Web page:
Wednesday, February 1, 2012

Special Ingredients



A loaf of white bread is primarily bread flour.  Flour doesn’t come white - it is processed to make it that lovely white color.  The end result of the processing is that white bread flour is very easy to metabolize.  The ease with which carbs can be metabolized (turned into glucose in the blood) is referred to as the "glycemic index". The benchmark is glucose - with an index of 100.  White bread has a glycemic index of around 70.

The higher the glycemic index, the higher the insulin spike needed to help metabolize the glucose, and the greater the impact on our metabolism.  Unfortunately, eating high glycemic index foods is one of the primary reasons that people become diabetic.

And being diabetic is really a bad thing.

But, and face it, there is always a but, carbohydrates (carbs - things like sugar, bread, noodles, rice, well, you get the point) provide energy for our bodies.  Which is a really good thing.  I can remember when I spent a week in Europe with my nephew, who, up to that point, ate mainly protein - which resulted in a pretty darned ripped physique.  But, he had to eat protein continuously.  During the trip I introduced him to European breads, which tend to have a lot of whole grains in them, as in whole wheat grains, and whole oats.  They are chewy - and they take time to digest.  But, they are carbs, and they don’t have high glycemic indices.  And, my nephew was amazed at how much more energy he had (a good thing since we were climbing mountains and the like - and because I was tired of buying him cold cuts all the time).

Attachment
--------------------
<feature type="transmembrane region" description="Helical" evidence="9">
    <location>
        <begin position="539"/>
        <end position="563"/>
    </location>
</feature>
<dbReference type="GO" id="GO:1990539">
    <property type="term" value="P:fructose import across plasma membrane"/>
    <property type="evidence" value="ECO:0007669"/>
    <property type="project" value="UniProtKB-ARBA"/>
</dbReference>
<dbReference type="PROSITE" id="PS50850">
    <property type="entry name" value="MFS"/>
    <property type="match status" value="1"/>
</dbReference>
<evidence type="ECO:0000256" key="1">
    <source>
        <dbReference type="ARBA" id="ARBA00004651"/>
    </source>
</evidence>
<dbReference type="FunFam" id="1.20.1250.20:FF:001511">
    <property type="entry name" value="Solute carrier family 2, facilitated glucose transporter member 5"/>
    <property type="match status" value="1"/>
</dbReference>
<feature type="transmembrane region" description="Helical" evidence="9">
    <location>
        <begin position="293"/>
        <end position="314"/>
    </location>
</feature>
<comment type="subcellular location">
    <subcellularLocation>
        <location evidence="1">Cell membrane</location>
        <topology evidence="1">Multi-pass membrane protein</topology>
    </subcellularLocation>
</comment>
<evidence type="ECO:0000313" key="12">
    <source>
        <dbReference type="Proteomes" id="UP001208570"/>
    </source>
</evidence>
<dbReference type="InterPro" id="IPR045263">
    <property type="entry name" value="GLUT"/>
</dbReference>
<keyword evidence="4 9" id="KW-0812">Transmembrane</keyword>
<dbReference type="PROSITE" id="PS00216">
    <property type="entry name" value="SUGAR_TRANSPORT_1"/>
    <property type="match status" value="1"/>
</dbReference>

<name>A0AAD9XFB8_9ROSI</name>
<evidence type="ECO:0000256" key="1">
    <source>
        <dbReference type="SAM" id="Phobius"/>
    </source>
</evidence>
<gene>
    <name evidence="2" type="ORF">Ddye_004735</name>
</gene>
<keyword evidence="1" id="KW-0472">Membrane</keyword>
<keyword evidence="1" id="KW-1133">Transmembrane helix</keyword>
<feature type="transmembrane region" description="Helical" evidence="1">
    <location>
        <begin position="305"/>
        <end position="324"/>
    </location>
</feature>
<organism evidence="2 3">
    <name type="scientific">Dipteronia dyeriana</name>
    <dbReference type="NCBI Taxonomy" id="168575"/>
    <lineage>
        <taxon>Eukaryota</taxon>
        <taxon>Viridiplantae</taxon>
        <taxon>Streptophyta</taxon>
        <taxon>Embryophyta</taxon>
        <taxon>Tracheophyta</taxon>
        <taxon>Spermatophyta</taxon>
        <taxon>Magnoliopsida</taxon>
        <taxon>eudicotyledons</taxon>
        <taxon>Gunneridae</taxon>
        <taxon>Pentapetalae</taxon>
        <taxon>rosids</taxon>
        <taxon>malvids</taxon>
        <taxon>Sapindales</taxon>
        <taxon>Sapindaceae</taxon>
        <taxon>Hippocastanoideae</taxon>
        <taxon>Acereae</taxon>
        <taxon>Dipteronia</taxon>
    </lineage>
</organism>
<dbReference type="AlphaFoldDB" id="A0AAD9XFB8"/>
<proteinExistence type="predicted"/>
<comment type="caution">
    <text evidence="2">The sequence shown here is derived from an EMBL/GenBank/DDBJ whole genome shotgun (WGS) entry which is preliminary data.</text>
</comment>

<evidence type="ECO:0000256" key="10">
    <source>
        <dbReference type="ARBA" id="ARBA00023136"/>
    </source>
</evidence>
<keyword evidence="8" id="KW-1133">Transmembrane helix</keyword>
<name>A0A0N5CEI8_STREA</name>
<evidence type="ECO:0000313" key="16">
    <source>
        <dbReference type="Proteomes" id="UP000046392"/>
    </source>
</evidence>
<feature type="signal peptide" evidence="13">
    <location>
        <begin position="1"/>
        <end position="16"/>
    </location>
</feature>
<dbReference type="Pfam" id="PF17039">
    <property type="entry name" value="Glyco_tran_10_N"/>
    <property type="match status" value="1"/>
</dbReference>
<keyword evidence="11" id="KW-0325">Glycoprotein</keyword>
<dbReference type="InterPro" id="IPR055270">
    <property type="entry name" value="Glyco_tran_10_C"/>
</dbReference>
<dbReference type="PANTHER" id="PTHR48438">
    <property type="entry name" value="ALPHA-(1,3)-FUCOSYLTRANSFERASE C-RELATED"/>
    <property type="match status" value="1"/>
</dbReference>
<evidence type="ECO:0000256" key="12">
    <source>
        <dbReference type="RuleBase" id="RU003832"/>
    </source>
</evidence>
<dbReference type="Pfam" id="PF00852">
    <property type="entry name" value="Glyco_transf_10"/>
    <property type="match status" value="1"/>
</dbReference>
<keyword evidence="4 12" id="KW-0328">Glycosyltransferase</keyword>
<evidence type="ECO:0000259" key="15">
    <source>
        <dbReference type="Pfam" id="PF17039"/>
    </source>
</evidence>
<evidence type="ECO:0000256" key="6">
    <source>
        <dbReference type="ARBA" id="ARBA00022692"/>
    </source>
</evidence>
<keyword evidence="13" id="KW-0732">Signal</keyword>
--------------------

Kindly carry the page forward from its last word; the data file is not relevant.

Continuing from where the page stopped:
So, let’s get this straight - we need carbs for energy.  I recently took a class to become a certified personal trainer (by the way, I passed!!!!!).  The teacher stated that an athlete needs to consume 45% of their diet as carbs.  Interestingly the trainer was 40 pounds overweight.  OK, there is a problem there.  He used to work out hard - but, well, his business is doing well, and he hasn’t changed his eating habits.  Hence the 40 pounds.  So, we can overdo the carb thing.  And, if you are trying to lose weight, carbs might be a problem for you.

Even if you aren’t trying to lose weight, highly refined carbs (white sugar, white flour, white rice) are likely to be a problem.  As we go through the following, keep in mind that anything that speeds up the digestion of carbs will boost the carbs glycemic index.  So, finely ground flour with things like the fiber, bran and germ removed, are a lot easier to digest than a whole wheat flour.  And, logically, a grain of wheat that has not been ground up, stripped of its non-white components, well, it will be a lot harder to digest.  And provide energy for a lot longer time.  And have a very low glycemic index.

Which brings us to how I make my bread healthy.

Firstly I use only whole wheat flour.  Then I add things.  Or even replace the whole wheat flour with other kinds of flour.

First one to consider - soy flour is 40 to 50% protein.  Which is a great boost when compared with whole wheat flour, which is down around 10 to 12% protein.  Replacing 1/3 of the whole wheat flour with soy flour increases the overall protein content of the bread from around 14% to around 24%.  This is fantastic if you are working out and need the protein.